First the Colorado family court accepted a 33% marketability discount for a controlling (70%) interest in a $1.7 million oil and gas operation (see BVWire #72-2). Then just last September, the appellate court confirmed the valuation—and rejected the wife’s argument that discounts should be precluded when valuing marital assets for divorce, as they are in statutory fair value cases in Colorado (see BVWire # 84-4). The wife appealed the decision again, and just last week the state’s highest court had the final say:
The Colorado Supreme Court affirms the court of appeals’ determination with respect to marketability discounts, holding that trial courts may in their discretion apply marketability discounts when valuing an ownership interest in a closely held corporation in marriage dissolution proceedings.
“This is big news for Colorado family law,” says Ron Seigneur (Seigneur Gustafson). “Fair market value now ‘works’ in divorce cases, in addition to value to the owner, at the courts’ discretion, so it will create some interesting battles between experts,” clients and counsel. “Colorado changes its place on the continuum,” comments Jay Fishman (Financial Research Associates, and co-chair of the BVR/Morningstar 3rd Annual Summit on Business Valuation in Divorce on Sept. 13-14 in Chicago.). What remains to be seen: whether the Colorado decision opens the door to marketability discounts in states with broad, equity-based or other “discretionary” standards of value.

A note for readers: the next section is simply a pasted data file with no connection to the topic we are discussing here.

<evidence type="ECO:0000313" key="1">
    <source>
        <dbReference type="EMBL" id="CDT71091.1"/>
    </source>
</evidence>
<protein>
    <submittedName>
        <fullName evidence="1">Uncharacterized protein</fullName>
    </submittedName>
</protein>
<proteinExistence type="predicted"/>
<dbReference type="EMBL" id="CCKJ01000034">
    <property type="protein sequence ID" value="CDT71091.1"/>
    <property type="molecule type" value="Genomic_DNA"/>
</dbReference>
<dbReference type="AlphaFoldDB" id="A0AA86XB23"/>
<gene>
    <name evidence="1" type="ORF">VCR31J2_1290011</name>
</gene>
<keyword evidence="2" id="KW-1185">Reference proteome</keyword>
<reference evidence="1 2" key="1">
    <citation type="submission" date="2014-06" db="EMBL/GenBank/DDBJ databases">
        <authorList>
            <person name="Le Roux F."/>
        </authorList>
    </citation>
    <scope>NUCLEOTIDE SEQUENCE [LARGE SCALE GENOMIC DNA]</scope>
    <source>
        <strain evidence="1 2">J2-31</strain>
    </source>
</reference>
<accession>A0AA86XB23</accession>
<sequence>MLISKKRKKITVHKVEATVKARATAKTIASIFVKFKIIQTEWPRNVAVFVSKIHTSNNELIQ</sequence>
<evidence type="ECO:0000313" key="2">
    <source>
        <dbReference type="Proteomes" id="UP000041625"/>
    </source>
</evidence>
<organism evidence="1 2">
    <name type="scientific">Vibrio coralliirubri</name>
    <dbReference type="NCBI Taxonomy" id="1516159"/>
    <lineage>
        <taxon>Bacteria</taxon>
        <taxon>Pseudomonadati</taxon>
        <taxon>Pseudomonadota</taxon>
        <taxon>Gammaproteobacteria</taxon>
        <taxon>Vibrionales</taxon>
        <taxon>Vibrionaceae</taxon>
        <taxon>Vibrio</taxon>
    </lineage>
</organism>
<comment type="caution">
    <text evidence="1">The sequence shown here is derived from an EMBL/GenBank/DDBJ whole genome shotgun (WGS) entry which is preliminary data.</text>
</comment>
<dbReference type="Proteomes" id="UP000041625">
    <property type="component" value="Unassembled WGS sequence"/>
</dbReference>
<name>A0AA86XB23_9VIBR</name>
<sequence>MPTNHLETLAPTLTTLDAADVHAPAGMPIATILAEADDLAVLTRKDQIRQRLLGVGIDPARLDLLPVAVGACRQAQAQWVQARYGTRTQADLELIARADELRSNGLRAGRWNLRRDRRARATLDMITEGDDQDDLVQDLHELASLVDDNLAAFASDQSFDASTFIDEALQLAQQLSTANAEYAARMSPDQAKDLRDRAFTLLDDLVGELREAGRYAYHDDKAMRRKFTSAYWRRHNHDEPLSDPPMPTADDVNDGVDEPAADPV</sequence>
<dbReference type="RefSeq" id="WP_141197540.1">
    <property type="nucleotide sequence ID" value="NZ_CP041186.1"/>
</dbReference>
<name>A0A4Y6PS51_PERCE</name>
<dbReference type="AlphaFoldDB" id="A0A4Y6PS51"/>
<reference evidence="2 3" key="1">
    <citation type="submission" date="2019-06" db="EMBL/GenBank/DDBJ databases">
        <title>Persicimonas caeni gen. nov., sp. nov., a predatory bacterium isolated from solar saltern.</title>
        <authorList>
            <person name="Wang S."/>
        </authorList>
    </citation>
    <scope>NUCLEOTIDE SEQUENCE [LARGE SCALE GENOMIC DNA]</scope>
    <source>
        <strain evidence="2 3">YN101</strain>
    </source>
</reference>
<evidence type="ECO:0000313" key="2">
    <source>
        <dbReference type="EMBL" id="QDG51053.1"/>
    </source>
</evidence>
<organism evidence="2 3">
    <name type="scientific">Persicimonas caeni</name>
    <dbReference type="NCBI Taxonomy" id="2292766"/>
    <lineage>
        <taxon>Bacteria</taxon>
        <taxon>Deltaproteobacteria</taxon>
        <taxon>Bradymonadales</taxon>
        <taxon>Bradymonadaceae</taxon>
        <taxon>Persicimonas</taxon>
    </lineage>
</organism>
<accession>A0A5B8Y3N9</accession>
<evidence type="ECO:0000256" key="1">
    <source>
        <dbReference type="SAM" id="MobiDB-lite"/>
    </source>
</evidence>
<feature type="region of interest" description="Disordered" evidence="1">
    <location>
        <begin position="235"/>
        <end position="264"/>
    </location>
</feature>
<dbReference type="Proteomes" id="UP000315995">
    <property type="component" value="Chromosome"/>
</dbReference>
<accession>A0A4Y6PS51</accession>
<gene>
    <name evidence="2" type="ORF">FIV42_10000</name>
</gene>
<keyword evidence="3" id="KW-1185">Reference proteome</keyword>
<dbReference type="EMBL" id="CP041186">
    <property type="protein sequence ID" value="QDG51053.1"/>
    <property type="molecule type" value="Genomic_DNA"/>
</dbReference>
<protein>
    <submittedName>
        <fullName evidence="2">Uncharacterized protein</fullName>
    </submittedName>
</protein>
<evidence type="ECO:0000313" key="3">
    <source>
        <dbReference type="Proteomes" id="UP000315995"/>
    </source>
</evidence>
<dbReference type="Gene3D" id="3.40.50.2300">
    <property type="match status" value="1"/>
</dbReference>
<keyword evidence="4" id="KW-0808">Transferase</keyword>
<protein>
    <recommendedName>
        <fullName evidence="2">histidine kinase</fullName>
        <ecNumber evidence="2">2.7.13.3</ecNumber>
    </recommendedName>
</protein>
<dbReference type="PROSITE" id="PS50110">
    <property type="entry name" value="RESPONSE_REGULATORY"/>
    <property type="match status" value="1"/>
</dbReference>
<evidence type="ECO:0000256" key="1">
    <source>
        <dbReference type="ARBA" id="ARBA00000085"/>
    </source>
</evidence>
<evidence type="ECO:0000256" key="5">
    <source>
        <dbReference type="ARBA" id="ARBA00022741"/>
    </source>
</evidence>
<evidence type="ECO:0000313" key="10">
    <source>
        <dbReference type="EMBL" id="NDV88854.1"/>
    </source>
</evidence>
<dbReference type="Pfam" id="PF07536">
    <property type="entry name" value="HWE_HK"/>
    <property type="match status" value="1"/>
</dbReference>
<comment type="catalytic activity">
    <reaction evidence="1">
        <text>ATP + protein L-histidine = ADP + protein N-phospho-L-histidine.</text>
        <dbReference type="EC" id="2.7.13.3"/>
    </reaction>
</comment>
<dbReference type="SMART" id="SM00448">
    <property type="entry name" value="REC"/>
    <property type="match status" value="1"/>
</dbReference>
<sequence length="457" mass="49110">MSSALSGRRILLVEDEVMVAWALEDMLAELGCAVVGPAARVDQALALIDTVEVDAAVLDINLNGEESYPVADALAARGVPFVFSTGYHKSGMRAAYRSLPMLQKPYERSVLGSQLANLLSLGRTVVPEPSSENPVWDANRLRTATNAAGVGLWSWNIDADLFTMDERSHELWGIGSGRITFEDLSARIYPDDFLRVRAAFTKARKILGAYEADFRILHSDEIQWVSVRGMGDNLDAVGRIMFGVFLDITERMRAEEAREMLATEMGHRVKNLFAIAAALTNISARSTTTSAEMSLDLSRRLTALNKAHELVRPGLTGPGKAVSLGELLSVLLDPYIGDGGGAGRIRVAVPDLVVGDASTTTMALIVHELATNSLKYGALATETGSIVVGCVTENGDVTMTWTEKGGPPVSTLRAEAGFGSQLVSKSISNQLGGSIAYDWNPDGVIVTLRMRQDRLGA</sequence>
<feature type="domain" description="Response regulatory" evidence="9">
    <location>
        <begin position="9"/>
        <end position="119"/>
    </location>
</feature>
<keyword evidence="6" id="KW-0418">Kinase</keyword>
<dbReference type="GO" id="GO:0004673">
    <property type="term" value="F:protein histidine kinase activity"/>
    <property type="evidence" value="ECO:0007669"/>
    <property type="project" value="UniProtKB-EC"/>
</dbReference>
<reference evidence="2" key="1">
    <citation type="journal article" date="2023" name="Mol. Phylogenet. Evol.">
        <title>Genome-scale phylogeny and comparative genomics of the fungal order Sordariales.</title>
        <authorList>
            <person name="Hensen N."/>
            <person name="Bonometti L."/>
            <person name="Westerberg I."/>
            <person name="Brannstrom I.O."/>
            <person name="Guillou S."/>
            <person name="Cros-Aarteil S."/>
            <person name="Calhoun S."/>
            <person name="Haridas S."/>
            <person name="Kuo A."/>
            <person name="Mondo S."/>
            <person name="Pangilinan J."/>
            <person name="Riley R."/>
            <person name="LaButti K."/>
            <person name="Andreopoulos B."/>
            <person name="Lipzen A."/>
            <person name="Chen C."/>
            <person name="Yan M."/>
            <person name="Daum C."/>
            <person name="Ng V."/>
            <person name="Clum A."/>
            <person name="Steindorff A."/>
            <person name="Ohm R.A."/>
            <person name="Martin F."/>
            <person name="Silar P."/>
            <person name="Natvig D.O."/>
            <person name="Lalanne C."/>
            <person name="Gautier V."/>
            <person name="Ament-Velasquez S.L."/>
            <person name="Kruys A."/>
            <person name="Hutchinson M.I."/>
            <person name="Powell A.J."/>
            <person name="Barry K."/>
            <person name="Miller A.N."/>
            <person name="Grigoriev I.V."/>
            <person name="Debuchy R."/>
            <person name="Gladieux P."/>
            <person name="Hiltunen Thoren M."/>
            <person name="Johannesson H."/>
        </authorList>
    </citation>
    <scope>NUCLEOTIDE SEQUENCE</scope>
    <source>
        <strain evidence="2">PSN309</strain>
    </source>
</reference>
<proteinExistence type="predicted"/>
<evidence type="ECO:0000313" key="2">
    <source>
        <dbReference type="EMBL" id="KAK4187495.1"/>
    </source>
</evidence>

Read the complete digest of IRM Thornhill in the next Business Valuation Update™; the Colo. Supreme Court’s opinion will be available soon at BVLaw™.
Please let us know
if you have any comments about this article or enhancements you would like to see.